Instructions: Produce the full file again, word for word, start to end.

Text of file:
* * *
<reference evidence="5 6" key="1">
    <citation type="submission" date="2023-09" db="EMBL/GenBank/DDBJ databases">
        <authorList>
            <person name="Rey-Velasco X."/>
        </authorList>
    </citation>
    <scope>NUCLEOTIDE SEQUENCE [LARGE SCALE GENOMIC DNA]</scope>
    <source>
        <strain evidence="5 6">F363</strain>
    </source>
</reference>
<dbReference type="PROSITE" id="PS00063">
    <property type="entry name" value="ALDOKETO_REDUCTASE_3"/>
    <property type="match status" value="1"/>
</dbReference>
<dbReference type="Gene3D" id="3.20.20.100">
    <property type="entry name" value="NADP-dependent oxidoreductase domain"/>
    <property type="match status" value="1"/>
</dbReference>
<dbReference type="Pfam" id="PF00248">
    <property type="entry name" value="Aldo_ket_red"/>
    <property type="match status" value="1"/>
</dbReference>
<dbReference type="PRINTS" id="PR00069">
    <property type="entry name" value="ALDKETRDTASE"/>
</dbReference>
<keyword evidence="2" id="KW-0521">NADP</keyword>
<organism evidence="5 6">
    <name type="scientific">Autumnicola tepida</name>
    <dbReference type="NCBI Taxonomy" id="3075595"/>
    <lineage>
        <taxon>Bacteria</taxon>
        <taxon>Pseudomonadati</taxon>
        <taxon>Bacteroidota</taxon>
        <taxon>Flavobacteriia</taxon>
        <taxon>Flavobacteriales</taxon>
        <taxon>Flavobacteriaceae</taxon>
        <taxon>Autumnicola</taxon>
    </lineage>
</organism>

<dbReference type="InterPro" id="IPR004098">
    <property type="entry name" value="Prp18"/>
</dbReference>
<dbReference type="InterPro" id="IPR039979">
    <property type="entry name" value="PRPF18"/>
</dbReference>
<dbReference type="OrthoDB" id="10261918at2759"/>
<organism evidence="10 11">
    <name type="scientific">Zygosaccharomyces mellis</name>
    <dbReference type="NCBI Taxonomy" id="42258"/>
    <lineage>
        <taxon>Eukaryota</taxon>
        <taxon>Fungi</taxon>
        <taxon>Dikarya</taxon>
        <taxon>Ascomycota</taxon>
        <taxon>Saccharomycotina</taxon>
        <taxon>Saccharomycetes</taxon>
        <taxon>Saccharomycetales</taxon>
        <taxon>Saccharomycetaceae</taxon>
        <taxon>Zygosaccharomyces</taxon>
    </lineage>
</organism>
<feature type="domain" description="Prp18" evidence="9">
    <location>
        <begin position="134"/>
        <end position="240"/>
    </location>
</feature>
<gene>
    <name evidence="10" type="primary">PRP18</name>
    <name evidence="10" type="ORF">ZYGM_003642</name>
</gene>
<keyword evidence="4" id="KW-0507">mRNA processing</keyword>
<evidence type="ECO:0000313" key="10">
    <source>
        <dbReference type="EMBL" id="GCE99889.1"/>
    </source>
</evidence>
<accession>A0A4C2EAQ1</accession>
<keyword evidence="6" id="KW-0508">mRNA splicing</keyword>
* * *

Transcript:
<reference evidence="5 6" key="1">
    <citation type="submission" date="2023-09" db="EMBL/GenBank/DDBJ databases">
        <authorList>
            <person name="Rey-Velasco X."/>
        </authorList>
    </citation>
    <scope>NUCLEOTIDE SEQUENCE [LARGE SCALE GENOMIC DNA]</scope>
    <source>
        <strain evidence="5 6">F363</strain>
    </source>
</reference>
<dbReference type="PROSITE" id="PS00063">
    <property type="entry name" value="ALDOKETO_REDUCTASE_3"/>
    <property type="match status" value="1"/>
</dbReference>
<dbReference type="Gene3D" id="3.20.20.100">
    <property type="entry name" value="NADP-dependent oxidoreductase domain"/>
    <property type="match status" value="1"/>
</dbReference>
<dbReference type="Pfam" id="PF00248">
    <property type="entry name" value="Aldo_ket_red"/>
    <property type="match status" value="1"/>
</dbReference>
<dbReference type="PRINTS" id="PR00069">
    <property type="entry name" value="ALDKETRDTASE"/>
</dbReference>
<keyword evidence="2" id="KW-0521">NADP</keyword>
<organism evidence="5 6">
    <name type="scientific">Autumnicola tepida</name>
    <dbReference type="NCBI Taxonomy" id="3075595"/>
    <lineage>
        <taxon>Bacteria</taxon>
        <taxon>Pseudomonadati</taxon>
        <taxon>Bacteroidota</taxon>
        <taxon>Flavobacteriia</taxon>
        <taxon>Flavobacteriales</taxon>
        <taxon>Flavobacteriaceae</taxon>
        <taxon>Autumnicola</taxon>
    </lineage>
</organism>

<dbReference type="InterPro" id="IPR004098">
    <property type="entry name" value="Prp18"/>
</dbReference>
<dbReference type="InterPro" id="IPR039979">
    <property type="entry name" value="PRPF18"/>
</dbReference>
<dbReference type="OrthoDB" id="10261918at2759"/>
<organism evidence="10 11">
    <name type="scientific">Zygosaccharomyces mellis</name>
    <dbReference type="NCBI Taxonomy" id="42258"/>
    <lineage>
        <taxon>Eukaryota</taxon>
        <taxon>Fungi</taxon>
        <taxon>Dikarya</taxon>
        <taxon>Ascomycota</taxon>
        <taxon>Saccharomycotina</taxon>
        <taxon>Saccharomycetes</taxon>
        <taxon>Saccharomycetales</taxon>
        <taxon>Saccharomycetaceae</taxon>
        <taxon>Zygosaccharomyces</taxon>
    </lineage>
</organism>
<feature type="domain" description="Prp18" evidence="9">
    <location>
        <begin position="134"/>
        <end position="240"/>
    </location>
</feature>
<gene>
    <name evidence="10" type="primary">PRP18</name>
    <name evidence="10" type="ORF">ZYGM_003642</name>
</gene>
<keyword evidence="4" id="KW-0507">mRNA processing</keyword>
<evidence type="ECO:0000313" key="10">
    <source>
        <dbReference type="EMBL" id="GCE99889.1"/>
    </source>
</evidence>
<accession>A0A4C2EAQ1</accession>
<keyword evidence="6" id="KW-0508">mRNA splicing</keyword>